What I’m really excited about is the fact that urbanites have become health and wellness freaks. They really pay attention to what they ingest, how they exercise and approach life. This kind of thinking is no longer reserved to the top 1 per cent or the LA crowd. In this respect, sleep therapy, hygiene and napping has been huge for us and with the public starting to understand it has proper health benefits – from heart health and weight loss to fighting depression, anti-ageing and enhancing performance – this will only continue.

If day spas understand how to catch this new wave by addressing what clients really crave, they’ll be successful.


"Clients respond well to things like simplified menus, unique membership options with no fine print and price per minute to fit schedules and wallets"

 



Anticipate guest needs and make sure check-in is streamlined so more time can be spent in treatments, says Ronco

Africa

 

Mandy Trollip
 
Mandy Trollip Managing director Amani Spas

We operate 16 spas across a wide range of properties in South Africa, from those in blue chip city and country hotels to safari lodges, but despite the different locations what we’re noticing in all customers is the cult of the self: where the need to look and feel good is more valued and valuable then ever before.

With this in mind, creating a spa experience which is truly personalised to encompass the individual’s needs and demands is an absolute must in our part of the world.

All too often spa-goers are enticed into the ocean of sameness – indulgence, pampering, beauty, tranquility. We think the new way of doing spa business in Africa will be to kick these clichés by creating customised destinations and experiences which discerning guests simply cannot live without, the kind which ensure genuine integration of spa and lifestyle to keep them coming back for more.

Elsewhere, there’s a growing demand to achieve more with less time, so express treatments are essential. Meanwhile, the strongest emerging market is men. Men’s health, wellbeing and grooming is growing more rapidly than women’s in this region, especially in five-star city hotel spas. The urban gentleman is on the rise and they’re on the look out for edgy, results-driven experiences. It’s time for spa destinations to be open and engaging for both male and female guests.


"The new way of doing spa business in Africa will be to kick clichés by creating customised destinations and experiences which discerning guests simply cannot live without"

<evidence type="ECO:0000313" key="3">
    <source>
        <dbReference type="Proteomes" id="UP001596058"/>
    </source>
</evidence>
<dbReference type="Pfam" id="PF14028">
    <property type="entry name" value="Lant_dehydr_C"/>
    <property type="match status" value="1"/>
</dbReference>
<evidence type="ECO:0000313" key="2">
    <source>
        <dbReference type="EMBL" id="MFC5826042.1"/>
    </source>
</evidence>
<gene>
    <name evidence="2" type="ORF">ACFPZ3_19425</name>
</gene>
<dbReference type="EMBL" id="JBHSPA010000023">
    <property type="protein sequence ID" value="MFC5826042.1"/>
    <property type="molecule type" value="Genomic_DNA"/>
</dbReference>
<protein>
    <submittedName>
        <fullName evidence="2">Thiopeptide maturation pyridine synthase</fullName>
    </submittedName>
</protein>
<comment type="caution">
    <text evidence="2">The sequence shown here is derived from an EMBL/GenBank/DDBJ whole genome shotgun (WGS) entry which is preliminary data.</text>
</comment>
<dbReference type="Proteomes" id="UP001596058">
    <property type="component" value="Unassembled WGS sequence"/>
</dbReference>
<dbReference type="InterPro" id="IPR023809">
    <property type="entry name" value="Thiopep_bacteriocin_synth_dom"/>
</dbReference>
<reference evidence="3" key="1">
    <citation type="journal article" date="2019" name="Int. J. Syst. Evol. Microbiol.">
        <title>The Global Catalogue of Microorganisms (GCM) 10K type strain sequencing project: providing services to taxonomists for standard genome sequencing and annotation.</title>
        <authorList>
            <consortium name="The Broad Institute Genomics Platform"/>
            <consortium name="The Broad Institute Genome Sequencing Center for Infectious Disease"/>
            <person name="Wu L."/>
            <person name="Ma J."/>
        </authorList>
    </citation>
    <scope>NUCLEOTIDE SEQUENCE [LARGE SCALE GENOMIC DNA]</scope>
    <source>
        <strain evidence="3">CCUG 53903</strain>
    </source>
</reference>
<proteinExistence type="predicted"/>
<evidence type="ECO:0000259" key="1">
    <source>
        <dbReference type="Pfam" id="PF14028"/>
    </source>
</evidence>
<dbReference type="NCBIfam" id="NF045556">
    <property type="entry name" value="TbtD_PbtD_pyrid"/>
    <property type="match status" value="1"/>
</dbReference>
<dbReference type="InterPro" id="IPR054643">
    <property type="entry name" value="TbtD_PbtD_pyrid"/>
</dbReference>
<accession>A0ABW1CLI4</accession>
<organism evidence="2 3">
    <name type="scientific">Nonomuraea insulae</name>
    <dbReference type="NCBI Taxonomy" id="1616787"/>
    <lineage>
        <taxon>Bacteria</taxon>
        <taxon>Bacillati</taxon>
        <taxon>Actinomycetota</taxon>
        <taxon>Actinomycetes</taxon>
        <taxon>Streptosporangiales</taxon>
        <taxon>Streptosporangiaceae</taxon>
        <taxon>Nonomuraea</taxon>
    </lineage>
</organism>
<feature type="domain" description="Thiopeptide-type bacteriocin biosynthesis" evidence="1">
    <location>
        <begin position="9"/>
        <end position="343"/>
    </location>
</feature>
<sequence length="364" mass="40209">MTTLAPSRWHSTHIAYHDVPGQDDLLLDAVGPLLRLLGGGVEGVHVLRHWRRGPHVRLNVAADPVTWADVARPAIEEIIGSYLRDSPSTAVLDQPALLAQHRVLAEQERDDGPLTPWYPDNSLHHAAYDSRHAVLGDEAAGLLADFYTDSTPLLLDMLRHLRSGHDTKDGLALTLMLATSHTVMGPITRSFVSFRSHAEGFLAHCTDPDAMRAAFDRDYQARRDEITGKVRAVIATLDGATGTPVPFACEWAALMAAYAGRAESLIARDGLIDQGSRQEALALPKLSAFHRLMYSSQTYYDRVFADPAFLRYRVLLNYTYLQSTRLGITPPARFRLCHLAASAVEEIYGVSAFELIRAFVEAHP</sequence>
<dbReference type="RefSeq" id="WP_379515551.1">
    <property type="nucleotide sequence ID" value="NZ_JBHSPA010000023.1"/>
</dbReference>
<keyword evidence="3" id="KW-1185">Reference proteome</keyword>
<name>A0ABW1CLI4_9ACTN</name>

EUROPE

 

Frank Van de Bruele
 
Frank Van de Bruele CEO Zuiver

Improved economic conditions has led to a growth in spa-goers across the Netherlands. Our own spa sport hotel, with a spacious 13,000sq m (139,931sq ft) spa, on the outskirts of Amsterdam, usually carries out more than 31,000 treatments annually and we had 15 per cent more guests at the start of 2016 compared to 2015.

Across the country, we’ve noticed an increase in the demand for wellness days, inclusive of a treatment and lunch or dinner, over one-off services and we see spas offering more packages because of that.

Frequent spa guests are aged 35-60, but millennials [the older of which are aged 18-35 in 2016] are a new target market and operators are focusing on online and social media marketing and communications to catch their attention. Adapting to their wishes, they’re also introducing things like evening entrances, combined with meals, so these young executives can relax at spas after a busy day at work.

Attracting more international guests is another target, but the big challenge with this is that almost all spas in The Netherlands are co-ed and nude. Most facilities have a swim wear day once a week and we expect these to become even more frequent to attract international customers in line with global spa etiquette.


"Adapting to millennials, spas are introducing things like evening entrances, combined with meals, so these young executives can relax after a busy day"

 


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SELECTED ISSUE
Spa Business
2016 issue 3

View issue contents

Leisure Management -



Industry predictions